In Burma (or Myanmar), the climate is generally tropical, with a rainy season from mid-May to October due to the southwest monsoon, a cool and dry season from November to mid-February, and a hot pre-monsoon season from mid-February to the beginning or the middle of May.

In addition, there are mountainous areas, with a mild or cool climate, but also a portion of the Himalayan range in the far north, which is very cold, at least at high altitude.

The rains in the monsoon season are plentiful along the coast, and are usually abundant on the mountain slopes, while in the interior, the monsoon penetrates with more difficulty, so much so that some inland valleys and plains are almost arid.

The sun in Burma shines regularly in the dry season, while in the rainy season it is rarely seen.

Winter, from mid-November to mid-February, is relatively cool in the center-north, while it is hot in the south. The weather is mostly sunny and warm in the daytime, but sometimes, cool air masses from China may lower the night temperatures almost to the freezing point in the north, to about 5 °C (41 °F) in the center-north, to 8/10 °C (46/50 °F) in Yangon and on the north coast, and to 12/15 °C (54/59 °F) along the south coast.

In winter, the biggest differences are recorded: the average daily temperature in January is 18 °C (64 °F) in Myitkyina, 20 °C (68 °F) in Mandalay, 21.5 °C (71 °F) in Sittwe, which is located on the northern coast (overlooking the Bay of Bengal), 25 °C (77 °F) in Yangon, and 26 °C (79 °F) along the south coast. So, winter is hot and summer-like only from the area of Yangon (or Rangoon), the former capital, and the beaches of Chaungtha and Ngwesaung.

In the pre-monsoon period, from mid-February to the beginning or the middle of May, the weather remains sunny, but the temperature gradually rises, and in mountainous areas, there can be some atmospheric instability in the afternoon, with the first thunderstorms. It's the hottest time of the year throughout Burma, especially in valleys and inland plains, where the heat becomes unbearable, and locals eagerly await for the arrival of the monsoon. The temperature can reach 37/38 °C (99/100 °F) along the southern coast, 40 °C (104 °F) in Yangon, and up to 43/45 °C in Mandalay and inland areas. Typically, April is the hottest month, in addition to the first part of May, before the monsoon comes.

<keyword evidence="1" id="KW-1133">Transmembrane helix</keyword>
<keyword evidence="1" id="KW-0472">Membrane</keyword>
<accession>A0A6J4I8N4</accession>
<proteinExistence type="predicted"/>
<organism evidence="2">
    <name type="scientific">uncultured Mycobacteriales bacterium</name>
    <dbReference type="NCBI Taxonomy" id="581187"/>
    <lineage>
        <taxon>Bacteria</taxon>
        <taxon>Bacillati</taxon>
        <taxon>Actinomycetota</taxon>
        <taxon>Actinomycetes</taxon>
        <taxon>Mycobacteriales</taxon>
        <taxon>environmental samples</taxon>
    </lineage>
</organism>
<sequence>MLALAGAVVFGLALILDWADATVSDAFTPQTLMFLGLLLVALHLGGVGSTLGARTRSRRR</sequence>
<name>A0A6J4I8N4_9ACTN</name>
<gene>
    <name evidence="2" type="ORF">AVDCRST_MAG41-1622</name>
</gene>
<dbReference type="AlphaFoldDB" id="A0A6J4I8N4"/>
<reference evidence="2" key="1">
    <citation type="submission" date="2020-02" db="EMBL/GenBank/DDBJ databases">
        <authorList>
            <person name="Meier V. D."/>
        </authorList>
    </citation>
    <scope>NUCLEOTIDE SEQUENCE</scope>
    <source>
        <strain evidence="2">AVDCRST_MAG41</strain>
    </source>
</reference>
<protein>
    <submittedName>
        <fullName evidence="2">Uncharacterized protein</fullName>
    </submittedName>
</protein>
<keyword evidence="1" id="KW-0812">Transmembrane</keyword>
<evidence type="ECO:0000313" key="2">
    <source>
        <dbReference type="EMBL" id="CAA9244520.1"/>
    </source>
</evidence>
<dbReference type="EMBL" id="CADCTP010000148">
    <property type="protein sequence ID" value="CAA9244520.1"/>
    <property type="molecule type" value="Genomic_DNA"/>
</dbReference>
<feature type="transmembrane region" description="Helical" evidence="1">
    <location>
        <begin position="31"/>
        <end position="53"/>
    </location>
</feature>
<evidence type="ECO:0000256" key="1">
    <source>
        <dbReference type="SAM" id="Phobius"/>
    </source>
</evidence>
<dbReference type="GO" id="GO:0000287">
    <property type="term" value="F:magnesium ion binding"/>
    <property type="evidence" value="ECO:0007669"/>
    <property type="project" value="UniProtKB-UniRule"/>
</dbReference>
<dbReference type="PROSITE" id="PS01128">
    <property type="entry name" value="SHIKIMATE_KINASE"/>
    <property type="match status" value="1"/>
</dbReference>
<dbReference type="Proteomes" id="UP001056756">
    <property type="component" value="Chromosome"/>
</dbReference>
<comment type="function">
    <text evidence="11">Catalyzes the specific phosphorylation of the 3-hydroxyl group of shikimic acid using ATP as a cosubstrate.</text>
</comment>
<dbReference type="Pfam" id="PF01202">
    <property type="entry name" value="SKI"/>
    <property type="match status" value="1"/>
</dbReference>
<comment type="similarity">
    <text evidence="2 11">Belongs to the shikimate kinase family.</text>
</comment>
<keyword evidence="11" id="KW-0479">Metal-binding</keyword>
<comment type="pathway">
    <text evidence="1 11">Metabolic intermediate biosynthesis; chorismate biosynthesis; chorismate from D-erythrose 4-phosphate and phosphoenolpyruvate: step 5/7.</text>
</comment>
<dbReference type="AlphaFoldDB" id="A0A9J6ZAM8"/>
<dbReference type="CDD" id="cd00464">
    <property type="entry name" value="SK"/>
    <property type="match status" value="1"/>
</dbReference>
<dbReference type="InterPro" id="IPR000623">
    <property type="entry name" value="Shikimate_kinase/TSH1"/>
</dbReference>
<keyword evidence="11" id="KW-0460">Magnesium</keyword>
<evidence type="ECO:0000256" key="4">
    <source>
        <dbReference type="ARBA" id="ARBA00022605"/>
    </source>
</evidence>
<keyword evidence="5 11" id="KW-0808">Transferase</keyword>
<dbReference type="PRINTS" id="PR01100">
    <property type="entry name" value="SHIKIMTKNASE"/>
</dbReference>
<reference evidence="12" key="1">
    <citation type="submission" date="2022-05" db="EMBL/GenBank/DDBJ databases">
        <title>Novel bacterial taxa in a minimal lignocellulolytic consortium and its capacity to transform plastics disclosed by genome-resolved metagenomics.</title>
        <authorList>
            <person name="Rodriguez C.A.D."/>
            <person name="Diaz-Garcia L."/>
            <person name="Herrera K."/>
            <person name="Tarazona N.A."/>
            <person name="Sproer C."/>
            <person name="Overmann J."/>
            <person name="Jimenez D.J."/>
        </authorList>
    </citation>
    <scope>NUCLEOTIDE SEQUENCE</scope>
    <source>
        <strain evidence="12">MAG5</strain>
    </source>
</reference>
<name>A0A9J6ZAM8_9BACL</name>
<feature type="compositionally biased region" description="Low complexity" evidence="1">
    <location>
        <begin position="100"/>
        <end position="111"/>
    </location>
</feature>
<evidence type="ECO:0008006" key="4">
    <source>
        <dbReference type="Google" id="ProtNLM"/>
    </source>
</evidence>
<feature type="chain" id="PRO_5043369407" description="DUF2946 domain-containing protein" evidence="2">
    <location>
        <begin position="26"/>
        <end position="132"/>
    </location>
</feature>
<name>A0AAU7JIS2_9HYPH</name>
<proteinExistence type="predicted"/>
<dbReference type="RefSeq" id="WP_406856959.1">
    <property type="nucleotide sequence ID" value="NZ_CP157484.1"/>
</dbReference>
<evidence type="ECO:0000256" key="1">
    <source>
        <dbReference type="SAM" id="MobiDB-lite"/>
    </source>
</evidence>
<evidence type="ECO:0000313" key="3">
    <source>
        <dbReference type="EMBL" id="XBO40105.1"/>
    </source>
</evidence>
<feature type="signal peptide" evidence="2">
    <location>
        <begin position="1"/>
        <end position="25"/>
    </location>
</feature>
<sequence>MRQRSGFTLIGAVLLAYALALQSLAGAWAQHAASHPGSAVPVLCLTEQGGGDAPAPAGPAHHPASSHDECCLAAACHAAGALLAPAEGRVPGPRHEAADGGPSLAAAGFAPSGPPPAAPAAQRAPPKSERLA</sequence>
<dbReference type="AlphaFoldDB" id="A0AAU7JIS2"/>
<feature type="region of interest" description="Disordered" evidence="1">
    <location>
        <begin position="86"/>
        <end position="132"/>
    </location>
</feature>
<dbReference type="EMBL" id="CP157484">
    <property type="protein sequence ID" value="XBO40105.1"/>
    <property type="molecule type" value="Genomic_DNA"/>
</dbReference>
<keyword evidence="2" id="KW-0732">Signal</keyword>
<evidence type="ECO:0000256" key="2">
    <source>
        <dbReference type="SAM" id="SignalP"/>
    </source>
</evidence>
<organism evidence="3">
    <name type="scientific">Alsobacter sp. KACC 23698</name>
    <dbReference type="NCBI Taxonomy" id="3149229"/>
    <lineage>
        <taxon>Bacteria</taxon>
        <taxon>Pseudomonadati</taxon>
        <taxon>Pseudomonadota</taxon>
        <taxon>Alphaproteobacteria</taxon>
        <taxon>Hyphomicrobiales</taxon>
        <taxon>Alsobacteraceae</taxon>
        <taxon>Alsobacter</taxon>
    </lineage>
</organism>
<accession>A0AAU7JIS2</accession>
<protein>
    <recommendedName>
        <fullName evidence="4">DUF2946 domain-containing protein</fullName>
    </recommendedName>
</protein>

On the coasts (both the the north coast overlooking the Bay of Bengal and the south coast overlooking the Andaman Sea), it doesn't get that hot in the pre-monsoon season, both because of the thermal inertia of the sea and because the monsoon rains arrive earlier.

The monsoon season is less hot: the maximum temperature drops to around 28/29 °C (82/84 °F) on the coasts, to 30 °C (86 °F) in Yangon, and to 33/34 °C (91/93 °F) in Mandalay, but the heat is sultry and the sky is often cloudy. The monsoon arrives first on the southernmost coast of the Andaman Sea (see Tavoy, Kampong Ulu, Mergui Islands), around May 10-15, and it is very intense from the beginning, so much so that more than 400 millimeters (16 inches) of rain fall in this month. In Yangon, the monsoon arrives between May 20-25, in Mandalay (where, however, its effects are more limited) between May 25 and June 1, and finally, it arrives in the far north between the first and the 10th of June.

The rainiest months are almost everywhere June, July and August, and on the two coasts, being exposed to the west, the rains are plentiful; in fact, some areas receive more than 1,200 mm (47 in) of rain in a month! Yangon is a bit less rainy because it's located in the area of the mouths of the Irrawaddy River, which are exposed to the south, and receives about 500/600 mm (20/23.5 in) of rain per month during this period, while the central area where Mandalay is located receives only 100/150 mm (4/6 in) of rain per month.

In September, rainfall decreases a bit, except in the extreme south, while during the month of October, the monsoon withdraws, starting from the north; the monsoon is replaced by drier and gradually cooler winds, which blow from the north or northeast.

As mentioned, the monsoon particularly affects the coasts, which are exposed to the southwest winds. So, this is the wettest area of Burma, so much so that the amount of rainfall reaches 5,000 mm (195 in) in a year (or rather, in the rainy season, since in the rest of the year, the rains are very poor or absent here as well).

By contrast, in the central plains, precipitation drops below 900 mm (35.5 in) per year, as happens in Mandalay, Myngyan, Magway, and Bagan, the ancient capital of many Burmese kingdoms. At the foot of the mountains and on the slopes, the monsoon rains are instead plentiful, and during the wettest periods, there may be landslides and floods.